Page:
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    NORCO — While high-profile Presidential and California elections capture attention as Nov. 3 approaches, voters in Horsetown USA are facing the selection of three Norco City Council members.

    The unique equestrian hamlet of 26,000 has a coveted animal-keeping lifestyle, and the new members taking seats in the current economic and development headwinds are expected to play a role in the next phase of the town’s stewardship.

    “In the next 10 years, we are going to see a lot of changes in the Inland Empire, and that includes Norco,” says Sigrid Williams, one of eight Norco City Council candidates. “We need a City Council that’s going to brainstorm and problem solve, collaborate with its residents to keep our rural lifestyle intact.”

    Sigrid Williams (Courtesy photo)

    Williams, a horsewoman who has lived in Norco almost 12 years, has a professional and educational background well-suited to earn residents’ votes. For over 15 years, she taught college and university courses in Policial Science, Public Administration and Criminal Justice, plus seven years in Public Safety and Forensic Science in technical education. She also worked seven years as a Deputy Sheriff with the Los Angeles County Sheriff’s Department, and she holds a Doctorate Degree in Educational Leadership, a Master’s in Public Administration, a Bachelor’s in Criminal Justice and and Associate Degree in Administration Justice.

    Her true reason to run, she says, is simple: “Because I care.”

    “Even before I became a resident, I was actively involved in the city, its nonprofits and riding clubs,” says Williams, whose community involvement has spanned both equestrian groups like the Norco Horsemen’s Association and Norco Mounted Posse to non-equestrian ones like Little League and Boy Scouts.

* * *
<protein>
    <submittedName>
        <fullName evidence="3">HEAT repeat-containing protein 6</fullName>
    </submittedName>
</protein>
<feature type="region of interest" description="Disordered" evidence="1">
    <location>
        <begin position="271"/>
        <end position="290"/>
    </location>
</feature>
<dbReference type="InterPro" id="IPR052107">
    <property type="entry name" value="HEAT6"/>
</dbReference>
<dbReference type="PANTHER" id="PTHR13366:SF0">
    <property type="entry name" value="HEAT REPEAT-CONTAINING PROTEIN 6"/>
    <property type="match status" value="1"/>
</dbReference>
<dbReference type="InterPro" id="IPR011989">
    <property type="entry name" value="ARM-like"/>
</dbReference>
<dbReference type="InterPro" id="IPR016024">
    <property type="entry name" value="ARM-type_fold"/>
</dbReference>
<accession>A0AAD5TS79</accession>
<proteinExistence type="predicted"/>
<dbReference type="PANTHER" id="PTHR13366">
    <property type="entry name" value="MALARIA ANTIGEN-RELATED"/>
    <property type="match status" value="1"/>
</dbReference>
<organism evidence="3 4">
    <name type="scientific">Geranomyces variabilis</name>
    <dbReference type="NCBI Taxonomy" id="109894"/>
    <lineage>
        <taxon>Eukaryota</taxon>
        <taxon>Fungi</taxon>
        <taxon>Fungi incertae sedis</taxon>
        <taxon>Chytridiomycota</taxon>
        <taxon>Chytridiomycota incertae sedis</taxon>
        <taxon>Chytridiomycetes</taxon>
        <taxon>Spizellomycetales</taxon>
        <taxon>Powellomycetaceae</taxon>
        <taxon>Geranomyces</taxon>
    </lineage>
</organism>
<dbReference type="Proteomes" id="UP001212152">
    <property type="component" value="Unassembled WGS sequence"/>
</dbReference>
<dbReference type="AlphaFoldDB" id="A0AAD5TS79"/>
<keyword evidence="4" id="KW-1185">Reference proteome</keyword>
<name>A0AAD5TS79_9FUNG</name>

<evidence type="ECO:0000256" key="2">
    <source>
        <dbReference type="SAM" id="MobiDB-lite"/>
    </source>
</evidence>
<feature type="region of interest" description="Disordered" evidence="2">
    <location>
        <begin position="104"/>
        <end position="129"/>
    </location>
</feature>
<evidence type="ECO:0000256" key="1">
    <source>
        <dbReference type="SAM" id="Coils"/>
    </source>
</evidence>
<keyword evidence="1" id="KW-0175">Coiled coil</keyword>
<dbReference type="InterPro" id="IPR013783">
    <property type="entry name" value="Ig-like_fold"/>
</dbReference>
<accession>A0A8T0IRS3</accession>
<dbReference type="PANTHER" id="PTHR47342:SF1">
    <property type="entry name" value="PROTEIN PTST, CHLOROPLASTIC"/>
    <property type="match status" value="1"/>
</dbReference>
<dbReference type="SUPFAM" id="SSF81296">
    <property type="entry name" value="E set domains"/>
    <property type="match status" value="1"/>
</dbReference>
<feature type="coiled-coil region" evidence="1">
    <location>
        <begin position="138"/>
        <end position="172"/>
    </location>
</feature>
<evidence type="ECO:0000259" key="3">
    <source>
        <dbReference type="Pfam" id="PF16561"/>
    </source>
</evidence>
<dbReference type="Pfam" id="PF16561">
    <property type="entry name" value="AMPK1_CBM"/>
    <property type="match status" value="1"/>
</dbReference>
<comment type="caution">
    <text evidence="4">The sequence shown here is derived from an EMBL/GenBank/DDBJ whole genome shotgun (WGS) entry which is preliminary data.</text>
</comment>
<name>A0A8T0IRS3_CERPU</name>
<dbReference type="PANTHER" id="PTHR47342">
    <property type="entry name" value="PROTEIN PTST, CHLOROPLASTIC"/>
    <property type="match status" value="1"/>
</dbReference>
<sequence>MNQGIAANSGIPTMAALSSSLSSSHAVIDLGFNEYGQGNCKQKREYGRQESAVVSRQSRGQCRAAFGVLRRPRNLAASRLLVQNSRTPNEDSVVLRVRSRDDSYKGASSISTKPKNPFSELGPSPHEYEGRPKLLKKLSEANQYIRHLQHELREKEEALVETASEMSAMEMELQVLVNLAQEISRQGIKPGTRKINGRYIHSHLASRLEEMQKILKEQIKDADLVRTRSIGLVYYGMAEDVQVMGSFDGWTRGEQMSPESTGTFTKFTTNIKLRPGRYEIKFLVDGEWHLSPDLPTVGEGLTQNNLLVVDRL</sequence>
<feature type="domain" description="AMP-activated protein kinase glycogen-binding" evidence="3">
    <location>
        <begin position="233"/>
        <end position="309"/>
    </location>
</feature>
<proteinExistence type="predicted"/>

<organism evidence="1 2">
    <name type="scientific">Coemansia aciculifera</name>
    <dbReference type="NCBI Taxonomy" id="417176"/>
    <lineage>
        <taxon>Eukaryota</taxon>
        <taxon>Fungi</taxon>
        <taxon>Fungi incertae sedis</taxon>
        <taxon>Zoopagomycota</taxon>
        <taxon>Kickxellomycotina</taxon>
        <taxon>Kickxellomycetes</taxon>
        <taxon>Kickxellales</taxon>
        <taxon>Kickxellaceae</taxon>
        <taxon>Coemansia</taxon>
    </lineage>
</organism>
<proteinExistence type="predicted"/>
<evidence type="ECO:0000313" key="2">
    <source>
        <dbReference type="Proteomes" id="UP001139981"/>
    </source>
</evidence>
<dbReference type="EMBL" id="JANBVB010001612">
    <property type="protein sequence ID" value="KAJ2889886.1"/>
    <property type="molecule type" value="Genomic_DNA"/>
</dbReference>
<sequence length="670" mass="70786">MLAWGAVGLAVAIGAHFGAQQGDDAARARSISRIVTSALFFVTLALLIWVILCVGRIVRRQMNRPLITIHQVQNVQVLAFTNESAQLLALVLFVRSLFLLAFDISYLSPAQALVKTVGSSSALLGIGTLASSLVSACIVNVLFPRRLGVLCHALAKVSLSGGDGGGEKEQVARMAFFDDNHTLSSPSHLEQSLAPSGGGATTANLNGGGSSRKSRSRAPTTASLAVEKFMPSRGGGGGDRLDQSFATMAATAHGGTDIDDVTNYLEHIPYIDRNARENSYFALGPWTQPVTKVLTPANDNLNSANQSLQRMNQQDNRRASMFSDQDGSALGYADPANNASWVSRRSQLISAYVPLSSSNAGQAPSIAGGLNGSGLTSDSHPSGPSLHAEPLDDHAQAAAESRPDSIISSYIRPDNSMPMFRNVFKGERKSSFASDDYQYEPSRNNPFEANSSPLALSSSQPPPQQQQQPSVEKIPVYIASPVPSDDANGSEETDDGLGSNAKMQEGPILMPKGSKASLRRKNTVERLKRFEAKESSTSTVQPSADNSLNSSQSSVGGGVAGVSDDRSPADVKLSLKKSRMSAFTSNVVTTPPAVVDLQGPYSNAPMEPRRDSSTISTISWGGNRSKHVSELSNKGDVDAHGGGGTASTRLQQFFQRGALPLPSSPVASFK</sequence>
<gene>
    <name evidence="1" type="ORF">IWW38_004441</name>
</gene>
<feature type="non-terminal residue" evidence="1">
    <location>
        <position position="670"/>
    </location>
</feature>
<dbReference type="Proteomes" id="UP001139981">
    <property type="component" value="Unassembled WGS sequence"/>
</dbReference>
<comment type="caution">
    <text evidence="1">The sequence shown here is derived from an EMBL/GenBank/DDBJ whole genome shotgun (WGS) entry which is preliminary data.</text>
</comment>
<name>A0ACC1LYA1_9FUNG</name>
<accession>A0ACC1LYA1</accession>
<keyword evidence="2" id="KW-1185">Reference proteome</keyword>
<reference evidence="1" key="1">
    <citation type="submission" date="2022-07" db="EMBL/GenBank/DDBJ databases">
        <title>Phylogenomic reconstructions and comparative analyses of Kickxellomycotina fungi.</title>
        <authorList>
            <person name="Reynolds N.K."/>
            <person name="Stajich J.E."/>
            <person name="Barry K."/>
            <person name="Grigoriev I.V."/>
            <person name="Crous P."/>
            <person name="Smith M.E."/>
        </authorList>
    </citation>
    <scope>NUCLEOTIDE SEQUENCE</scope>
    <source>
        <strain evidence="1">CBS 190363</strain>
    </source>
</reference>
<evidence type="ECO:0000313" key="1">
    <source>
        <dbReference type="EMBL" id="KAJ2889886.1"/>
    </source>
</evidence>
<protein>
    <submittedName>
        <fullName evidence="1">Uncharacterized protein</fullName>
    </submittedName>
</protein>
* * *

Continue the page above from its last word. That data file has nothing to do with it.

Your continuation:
“I believe one of my greatest attributes is the ability to influence through education, educating this town and informing them of what will happen if we continue to be reactive instead of proactive,” she says. “I like to think of it as a chess game — I am not about the move I’m about to make, but I’m thinking about the moves in the future. A chess player will tell you if you are only working the next move, and not thinking five moves ahead, you will lose. I refuse to lose.”

    Williams believes she can influence key areas of Norco’s future, including: preservation of the city’s animal-keeping keeping lifestyle; infrastructure improvement, including streets, trails and utilities; stimulation of the local economy; public safety, empowerment of the community’s non-profits; and better civic decisions based on improved information and education. Her detailed thoughts on each of these can be found on the link below.

    Other candidates who are running for Norco City Council include Robin Grundmeyer, Ted Hoffman, Patrick Mitchell, Sam Tavallodi, Brent Sakamoto, Susan Olmstead-Bowen, and Katherine Aleman.

    More online: https://bit.ly/010norco

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